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New recruits support young people with their mental health

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Mental ill health can affect anyone at any time, but despite growing understandings of mental health issues it can still be a difficult topic of discussion.

Lincolnshire Partnership NHS Foundation Trust (LPFT) is making it easier for their young service users to talk about mental health, with the help of peer support workers who have lived experience of mental health issues. The Trust has recruited six young adults to support service users accessing Child and Adolescent Mental Health Services (CAMHS).

CAMHS Peer Support and Involvement Lead, Abbie Futter, explained that the peer support workers will offer young service users a peer with a deep emotional understanding of what they may be experiencing.

“The peer support workers will support our young service users as an equal who they can relate to, not a medical professional. The peer support workers will help young people to engage with our service, particularly the harder to reach groups. They will also help the young people transitioning out or across services, as we recognise this is a difficult time for young people.”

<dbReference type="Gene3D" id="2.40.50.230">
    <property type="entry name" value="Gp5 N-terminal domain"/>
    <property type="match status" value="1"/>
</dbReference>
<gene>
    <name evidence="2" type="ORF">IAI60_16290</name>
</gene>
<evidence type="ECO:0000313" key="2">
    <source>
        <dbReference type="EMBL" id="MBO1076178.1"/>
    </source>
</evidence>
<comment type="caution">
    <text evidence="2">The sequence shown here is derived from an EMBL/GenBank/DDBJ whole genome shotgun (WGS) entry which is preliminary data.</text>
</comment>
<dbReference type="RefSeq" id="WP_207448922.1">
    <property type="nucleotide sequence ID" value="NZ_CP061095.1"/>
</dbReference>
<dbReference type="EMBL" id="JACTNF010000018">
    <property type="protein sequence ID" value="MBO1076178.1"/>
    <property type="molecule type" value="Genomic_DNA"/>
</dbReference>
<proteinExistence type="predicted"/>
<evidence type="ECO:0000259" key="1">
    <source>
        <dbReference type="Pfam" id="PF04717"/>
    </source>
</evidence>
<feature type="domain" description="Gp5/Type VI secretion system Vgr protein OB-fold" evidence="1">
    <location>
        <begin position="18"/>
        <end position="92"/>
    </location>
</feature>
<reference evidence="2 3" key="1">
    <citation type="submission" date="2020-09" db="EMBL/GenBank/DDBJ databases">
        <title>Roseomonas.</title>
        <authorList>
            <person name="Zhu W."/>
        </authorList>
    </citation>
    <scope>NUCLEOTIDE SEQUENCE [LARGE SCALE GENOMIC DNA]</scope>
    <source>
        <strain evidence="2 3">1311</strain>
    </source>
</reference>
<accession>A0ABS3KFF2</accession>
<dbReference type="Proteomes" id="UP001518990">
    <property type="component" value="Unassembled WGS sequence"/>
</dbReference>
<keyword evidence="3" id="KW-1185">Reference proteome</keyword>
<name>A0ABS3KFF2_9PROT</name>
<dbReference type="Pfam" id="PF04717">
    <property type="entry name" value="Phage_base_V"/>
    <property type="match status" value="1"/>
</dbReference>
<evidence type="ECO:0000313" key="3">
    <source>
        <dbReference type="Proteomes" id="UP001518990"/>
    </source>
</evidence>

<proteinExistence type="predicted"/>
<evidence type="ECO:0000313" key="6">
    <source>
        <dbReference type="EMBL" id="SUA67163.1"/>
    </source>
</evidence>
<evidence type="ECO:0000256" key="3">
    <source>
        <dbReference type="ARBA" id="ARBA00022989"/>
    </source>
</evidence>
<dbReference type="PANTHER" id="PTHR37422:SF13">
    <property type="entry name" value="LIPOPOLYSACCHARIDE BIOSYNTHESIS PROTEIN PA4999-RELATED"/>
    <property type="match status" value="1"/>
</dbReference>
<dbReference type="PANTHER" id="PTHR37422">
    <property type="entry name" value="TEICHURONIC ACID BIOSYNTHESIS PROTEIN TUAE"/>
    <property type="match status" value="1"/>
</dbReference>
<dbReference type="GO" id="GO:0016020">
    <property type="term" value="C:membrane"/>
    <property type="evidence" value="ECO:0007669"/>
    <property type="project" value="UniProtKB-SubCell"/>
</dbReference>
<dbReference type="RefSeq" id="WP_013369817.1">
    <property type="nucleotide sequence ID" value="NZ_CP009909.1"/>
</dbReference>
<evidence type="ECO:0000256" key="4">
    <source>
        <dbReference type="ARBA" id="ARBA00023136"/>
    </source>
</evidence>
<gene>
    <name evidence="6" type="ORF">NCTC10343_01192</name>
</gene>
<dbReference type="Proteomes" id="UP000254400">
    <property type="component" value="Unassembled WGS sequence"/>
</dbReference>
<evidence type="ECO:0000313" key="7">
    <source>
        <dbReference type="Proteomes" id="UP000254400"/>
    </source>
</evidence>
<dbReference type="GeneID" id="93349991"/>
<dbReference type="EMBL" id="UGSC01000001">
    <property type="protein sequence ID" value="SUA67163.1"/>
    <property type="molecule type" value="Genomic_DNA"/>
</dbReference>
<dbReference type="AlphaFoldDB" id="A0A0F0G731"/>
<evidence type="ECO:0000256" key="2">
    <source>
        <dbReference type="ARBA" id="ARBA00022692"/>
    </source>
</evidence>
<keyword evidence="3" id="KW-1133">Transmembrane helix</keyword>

Rhiannon Done, one of the six peer support workers explained her reasons for wanting to help other young people in Lincolnshire.

“I have suffered with mental health issues myself, and they worsened in my teens at school. I didn’t have the best support system when I was suffering, and eventually I began using mental health services. My care coordinator was a friend and a lifeline to me, and I decided that I wanted to be that for someone else.”

Another peer support worker enthusiastic about providing empathic support for young people is Rebecca Sampson.

She said:

“When people suffer with mental health issues, they don’t ask for it; it’s not their choice. I believe that if you do recover from mental ill health, you can use that by offering people help; by making a good thing out of something that was bad.”

The peer support workers began their induction into the Trust late last year and are now working in teams across Lincolnshire.

As part of Children’s Mental Health Week 2018, the local Child and Adolescent Mental Health Services have worked with young service users to develop an anti-stigma video to continue the conversation about mental health and encourage young people to be themselves. The peer support workers have also visited local schools to provide talks about mental health awareness.

To find out more information about the support for young people struggling with mental health problems in Lincolnshire visit wearecamhslincs.nhs.uk